The 1980’s saw many positive programs for foster youth in America. A federal Independent Living, IL, program was established to better prepare the youth in foster care for a future on their own when they “aged out” of foster care. The National Adoption Information Exchange was established, and May was named National Foster Care Month. Regional adoption resource centers were developed and public service campaigns were launched to find families for minority children in care. The Abandoned Infants Assistance Act of 1988 provided funding for programs to educate about and prevent or eliminate the number of “boarder babies” or babies who were born drug addicted or HIV positive and abandoned in hospitals because birth parents were unwilling or unable to parent them. These babies remained in hospital care longer than medically necessary and their numbers reached over 10,000 in the 1980’s. Additionally, our country began to value resource families and realized the need to have approved parents to adopt children. Single mothers and fathers (although more of a rarity) were now allowed to adopt, a practice that had been in place for single mothers in our country but ended in the 1940’s. Adoption agencies also began approving gay and lesbian couples as adoptive resource families.
During the late 1980’s and early 1990’s, new populations of children became available for adoption. The fall of communism in central and eastern Europe revealed the needs of children in overpopulated orphanages as well as the resulting entry of 2,600 Romanian children into the U.S. Both contributed to the rate of international adoptions in our country. Adding to this shift in international adoption, the Hague Convention on the Protection of Children and Co-Operation in respect to Intercountry Adoption of 1993 established protections for children and families for inter-country adoptions, valuing the rights and best interests of children in adoptions abroad and establishing international standards. It also aimed to eliminate the practices of child trafficking, child abductions or the sale of children abroad.
Almost every state in the U.S. required that before adoption an adopting family (whether international, private domestic or from the child welfare system) become an approved resource for the child. This approval process is called a home study in some states, and in Pennsylvania through SWAN the approval is called the family profile process. This approval or disapproval is usually completed before a child is placed in a home, although in some cases, a child is placed before final approval of a family, typically in kinship or foster care cases. The Interstate Compact on the Placement of Children, which was enacted in all 50 states, the District of Columbia and the U.S. Virgin Islands by 1990, is a statutory agreement that ensures when children are placed out of state, they are placed in safe, nurturing, supervised environments that can meet their particular needs. This was a topic discussed since the 1950’s when hearings took place in which birth and adoptive parents and adoptees testified about inhumane adoption practices taking place in the U.S. The compact created a protocol that defined the roles and responsibilities of each state and specified timelines to complete these responsibilities. Before this compact the only way for states to obtain home studies or other services for their children placed in another state was to request courtesy services from that state. States had the option to choose if they were willing to provide the courtesy. Even when states did decide to provide courtesy services, they were not a high priority. This compact was enacted to eliminate some of the concerns about appropriate placements and ensure that permanency was achieved more consistently and faster.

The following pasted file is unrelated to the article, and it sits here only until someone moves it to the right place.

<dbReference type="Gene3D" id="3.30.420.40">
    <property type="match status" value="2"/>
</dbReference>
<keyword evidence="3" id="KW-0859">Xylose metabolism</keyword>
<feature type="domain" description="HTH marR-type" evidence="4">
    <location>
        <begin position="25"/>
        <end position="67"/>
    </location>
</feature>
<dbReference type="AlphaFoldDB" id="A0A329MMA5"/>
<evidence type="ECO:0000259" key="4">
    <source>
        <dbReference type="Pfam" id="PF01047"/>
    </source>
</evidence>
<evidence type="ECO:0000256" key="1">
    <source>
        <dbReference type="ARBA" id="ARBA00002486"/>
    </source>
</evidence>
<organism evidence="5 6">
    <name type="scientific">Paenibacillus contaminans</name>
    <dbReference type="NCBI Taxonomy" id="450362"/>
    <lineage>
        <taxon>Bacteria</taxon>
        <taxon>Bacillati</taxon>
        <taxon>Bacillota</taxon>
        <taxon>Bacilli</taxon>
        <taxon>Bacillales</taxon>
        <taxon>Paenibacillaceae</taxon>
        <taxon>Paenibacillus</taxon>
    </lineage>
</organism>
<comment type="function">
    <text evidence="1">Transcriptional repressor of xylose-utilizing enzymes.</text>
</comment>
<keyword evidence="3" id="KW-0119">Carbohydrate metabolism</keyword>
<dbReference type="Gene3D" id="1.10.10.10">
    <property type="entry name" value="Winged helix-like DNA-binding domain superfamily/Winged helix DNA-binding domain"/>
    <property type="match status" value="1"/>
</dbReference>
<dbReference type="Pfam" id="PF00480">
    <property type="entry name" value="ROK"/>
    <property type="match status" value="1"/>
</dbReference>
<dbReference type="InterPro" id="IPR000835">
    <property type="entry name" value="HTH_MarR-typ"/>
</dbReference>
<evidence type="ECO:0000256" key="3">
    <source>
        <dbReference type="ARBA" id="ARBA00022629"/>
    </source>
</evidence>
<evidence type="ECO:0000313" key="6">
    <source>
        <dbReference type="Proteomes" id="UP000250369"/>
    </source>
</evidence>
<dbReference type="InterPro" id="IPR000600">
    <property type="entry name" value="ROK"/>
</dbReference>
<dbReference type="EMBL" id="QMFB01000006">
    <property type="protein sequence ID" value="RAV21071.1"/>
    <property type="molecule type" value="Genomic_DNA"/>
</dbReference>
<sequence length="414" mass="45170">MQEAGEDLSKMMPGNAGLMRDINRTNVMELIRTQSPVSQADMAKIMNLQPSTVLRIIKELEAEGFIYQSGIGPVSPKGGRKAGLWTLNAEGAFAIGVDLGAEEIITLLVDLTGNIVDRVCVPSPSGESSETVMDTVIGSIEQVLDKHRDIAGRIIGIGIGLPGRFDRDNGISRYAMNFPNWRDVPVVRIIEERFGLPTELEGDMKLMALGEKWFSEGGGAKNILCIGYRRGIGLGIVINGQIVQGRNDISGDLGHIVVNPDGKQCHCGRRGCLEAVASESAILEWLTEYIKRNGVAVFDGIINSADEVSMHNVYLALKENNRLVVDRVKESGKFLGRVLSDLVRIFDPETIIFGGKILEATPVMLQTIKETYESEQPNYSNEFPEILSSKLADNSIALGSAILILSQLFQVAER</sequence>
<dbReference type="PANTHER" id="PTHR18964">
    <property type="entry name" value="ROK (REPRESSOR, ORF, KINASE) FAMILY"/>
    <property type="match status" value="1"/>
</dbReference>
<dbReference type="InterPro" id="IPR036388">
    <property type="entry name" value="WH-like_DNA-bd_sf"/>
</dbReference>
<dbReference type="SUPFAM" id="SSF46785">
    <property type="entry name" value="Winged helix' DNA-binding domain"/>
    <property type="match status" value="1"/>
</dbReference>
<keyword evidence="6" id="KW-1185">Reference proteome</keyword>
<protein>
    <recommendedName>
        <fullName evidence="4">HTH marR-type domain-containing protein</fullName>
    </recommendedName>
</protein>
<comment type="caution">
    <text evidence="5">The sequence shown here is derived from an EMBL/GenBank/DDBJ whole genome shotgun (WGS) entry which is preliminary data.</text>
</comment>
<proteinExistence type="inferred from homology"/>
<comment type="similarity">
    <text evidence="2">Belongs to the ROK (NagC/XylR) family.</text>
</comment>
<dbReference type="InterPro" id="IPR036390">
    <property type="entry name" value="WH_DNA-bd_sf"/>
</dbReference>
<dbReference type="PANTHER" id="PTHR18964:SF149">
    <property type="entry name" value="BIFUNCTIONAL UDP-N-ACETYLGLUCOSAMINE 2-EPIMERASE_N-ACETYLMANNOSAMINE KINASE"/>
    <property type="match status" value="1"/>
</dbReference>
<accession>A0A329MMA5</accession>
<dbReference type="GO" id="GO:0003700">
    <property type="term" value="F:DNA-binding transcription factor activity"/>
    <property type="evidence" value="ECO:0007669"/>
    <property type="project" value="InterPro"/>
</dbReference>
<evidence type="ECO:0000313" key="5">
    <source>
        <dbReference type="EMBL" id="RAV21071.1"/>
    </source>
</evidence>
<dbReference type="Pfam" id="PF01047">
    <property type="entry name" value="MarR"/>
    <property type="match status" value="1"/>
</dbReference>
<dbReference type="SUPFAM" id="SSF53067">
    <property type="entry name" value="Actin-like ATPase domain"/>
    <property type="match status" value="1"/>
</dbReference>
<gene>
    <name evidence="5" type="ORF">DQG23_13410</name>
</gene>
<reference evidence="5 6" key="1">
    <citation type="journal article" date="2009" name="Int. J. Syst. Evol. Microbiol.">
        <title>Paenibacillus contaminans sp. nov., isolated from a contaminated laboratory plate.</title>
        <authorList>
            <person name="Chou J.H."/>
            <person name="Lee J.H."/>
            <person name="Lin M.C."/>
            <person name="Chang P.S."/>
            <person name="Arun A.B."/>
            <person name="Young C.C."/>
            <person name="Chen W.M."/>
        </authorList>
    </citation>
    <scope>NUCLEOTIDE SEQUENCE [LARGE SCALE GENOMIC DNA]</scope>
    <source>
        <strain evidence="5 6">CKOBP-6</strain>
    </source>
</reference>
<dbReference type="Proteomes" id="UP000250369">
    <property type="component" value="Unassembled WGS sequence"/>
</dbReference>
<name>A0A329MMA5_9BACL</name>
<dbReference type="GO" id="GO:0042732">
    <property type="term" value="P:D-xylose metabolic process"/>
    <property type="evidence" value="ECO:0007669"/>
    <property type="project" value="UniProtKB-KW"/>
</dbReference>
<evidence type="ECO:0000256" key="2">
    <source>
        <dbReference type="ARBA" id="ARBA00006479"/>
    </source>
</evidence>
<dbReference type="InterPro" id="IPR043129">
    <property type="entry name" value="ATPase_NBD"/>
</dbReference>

The 1990’s saw many changes which influenced adoption practice within the US. The fiscal stream for current child welfare practices was established during this time. The Administration for Children and Families, a division of the Department of Health and Human Services that supports children and youth, was created in 1991. The Family Preservation and Support Services Program Act, The Child Welfare Waiver Demonstration Program, and the Multi-Ethnic Placement Act all greatly impacted practice.